He recommends using a mandolin to slice the potatoes.  I don’t have one of those either (shall i buy one? is it time?) but I take the time to slice the spuds extremely thinly by hand. This thinness ensures that the common hiccup with potato gratin – uncooked spud – doesn’t occur. I love Blaikie’s use of gruyere cheese grated on top. It adds bite. And the fresh breadcrumbs ensure there is always be a table-top battle to get one’s fair share of this crunchy, cheesy topping.

So my question to you, dear readers, is what’s your favourite way to cook the awesome spud? And if you have a recipe to share, I know at least one person who is likely to devour it.

Russell Blaikie’s Potato Gratin (serves 6)

1 kg royal blue potatoes, peeled
1 tbsp salt
20g unsalted butter
1 small brown onion, chopped finely
2 garlic cloves, minced
A sprig of fresh thyme
1 bay leaf
375 ml milk
475 ml cream
A pinch of ground white pepper
A pinch of ground nutmeg
100g  gruyere cheese, grated finely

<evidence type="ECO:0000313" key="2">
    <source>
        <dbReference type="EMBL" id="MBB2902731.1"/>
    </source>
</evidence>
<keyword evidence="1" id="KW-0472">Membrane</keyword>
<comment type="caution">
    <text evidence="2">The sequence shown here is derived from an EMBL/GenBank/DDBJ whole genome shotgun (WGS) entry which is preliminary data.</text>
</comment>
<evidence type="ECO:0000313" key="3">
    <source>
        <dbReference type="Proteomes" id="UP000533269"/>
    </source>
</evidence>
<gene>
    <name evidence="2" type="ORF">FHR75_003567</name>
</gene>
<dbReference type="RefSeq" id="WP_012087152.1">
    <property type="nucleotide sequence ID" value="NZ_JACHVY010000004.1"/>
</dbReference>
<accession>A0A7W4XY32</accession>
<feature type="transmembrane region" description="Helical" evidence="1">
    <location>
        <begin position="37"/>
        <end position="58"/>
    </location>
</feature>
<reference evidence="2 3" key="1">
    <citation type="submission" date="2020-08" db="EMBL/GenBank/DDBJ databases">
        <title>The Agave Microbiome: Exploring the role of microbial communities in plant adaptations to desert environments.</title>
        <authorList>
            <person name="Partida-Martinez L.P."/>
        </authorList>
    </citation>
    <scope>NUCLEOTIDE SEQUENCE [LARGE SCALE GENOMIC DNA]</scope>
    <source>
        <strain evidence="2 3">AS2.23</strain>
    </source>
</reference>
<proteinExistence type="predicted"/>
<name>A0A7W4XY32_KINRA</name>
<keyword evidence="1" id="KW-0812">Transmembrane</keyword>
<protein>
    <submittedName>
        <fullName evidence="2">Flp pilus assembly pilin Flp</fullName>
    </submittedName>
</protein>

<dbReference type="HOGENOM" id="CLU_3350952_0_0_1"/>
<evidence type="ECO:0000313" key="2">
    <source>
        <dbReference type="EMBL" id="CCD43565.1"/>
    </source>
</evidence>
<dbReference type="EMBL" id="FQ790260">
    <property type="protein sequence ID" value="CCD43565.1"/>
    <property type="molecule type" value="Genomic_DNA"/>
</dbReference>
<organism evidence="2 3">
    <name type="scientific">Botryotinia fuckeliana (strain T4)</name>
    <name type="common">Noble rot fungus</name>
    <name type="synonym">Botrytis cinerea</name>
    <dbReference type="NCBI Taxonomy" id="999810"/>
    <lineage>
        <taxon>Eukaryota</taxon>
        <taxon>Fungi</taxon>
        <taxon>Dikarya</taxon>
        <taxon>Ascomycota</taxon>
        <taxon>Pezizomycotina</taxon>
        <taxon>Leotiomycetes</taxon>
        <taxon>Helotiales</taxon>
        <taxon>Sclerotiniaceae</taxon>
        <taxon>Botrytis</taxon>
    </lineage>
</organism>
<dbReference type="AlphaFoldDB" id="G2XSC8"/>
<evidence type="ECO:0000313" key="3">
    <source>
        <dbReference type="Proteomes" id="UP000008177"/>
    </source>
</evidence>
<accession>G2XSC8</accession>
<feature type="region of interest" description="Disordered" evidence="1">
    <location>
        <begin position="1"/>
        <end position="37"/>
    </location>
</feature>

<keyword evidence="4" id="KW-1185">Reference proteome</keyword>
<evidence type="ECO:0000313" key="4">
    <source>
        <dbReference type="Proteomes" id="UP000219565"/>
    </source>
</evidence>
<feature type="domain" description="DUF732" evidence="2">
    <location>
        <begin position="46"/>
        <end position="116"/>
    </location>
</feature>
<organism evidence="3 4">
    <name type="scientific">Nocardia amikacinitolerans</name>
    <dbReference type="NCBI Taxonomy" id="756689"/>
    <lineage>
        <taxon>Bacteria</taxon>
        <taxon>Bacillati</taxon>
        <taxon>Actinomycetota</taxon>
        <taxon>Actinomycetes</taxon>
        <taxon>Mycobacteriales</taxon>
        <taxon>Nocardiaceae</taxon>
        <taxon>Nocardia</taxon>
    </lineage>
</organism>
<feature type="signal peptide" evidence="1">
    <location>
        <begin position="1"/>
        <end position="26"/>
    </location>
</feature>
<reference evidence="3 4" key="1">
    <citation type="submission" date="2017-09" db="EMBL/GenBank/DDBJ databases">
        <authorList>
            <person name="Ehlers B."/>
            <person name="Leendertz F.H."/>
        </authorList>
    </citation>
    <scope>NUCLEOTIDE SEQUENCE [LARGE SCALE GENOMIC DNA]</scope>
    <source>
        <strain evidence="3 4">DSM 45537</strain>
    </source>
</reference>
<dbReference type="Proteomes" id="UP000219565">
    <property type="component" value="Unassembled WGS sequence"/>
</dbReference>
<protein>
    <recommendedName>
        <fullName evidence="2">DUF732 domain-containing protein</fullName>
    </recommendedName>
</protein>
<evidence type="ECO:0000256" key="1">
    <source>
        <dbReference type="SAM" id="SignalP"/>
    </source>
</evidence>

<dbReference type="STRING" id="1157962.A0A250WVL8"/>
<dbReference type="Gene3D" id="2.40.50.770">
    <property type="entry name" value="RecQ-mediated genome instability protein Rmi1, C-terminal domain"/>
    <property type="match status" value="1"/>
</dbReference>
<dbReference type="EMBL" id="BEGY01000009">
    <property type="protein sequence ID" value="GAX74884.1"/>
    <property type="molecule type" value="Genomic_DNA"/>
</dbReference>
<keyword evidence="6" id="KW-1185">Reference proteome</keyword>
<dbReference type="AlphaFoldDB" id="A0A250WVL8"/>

Use a mandolin to cut the potatoes into fine matchstick-sized strips.
Place onto a tray and sprinkle with salt, mixing well to coat the potato. Leave for 5-10 minutes to ‘weep’.
Melt the butter in a large saucepan, add the onion and garlic and sweat over low heat for 10 minutes until the onion is tender.
Add the herbs, milk, cream, white pepper and nutmeg. Bring to the boil and cook for another  5-6 minutes – the liquid will thicken a little bit as it boils.
Meanwhile, squeeze the potatoes firmly to remove excess moisture. Sprinkle the potatoes into the pot, reduce the heat to low and cook for about 15 minute; stir gently to ensure the potatoes do not ‘catch’ on the bottom of the pan. Test the potatoes are tender and check the seasoning. Transfer to a buttered casserole dish, removing the bay leaf and thyme.
Preheat the overn to 180°C.
Sprinkle the potatoes with gruyere and breadcrumbs and pop into the oven for 25 to 30 minutes, until golden, brown, and bubbling.



Filed under Reflections

16 responses to “For the love of spuds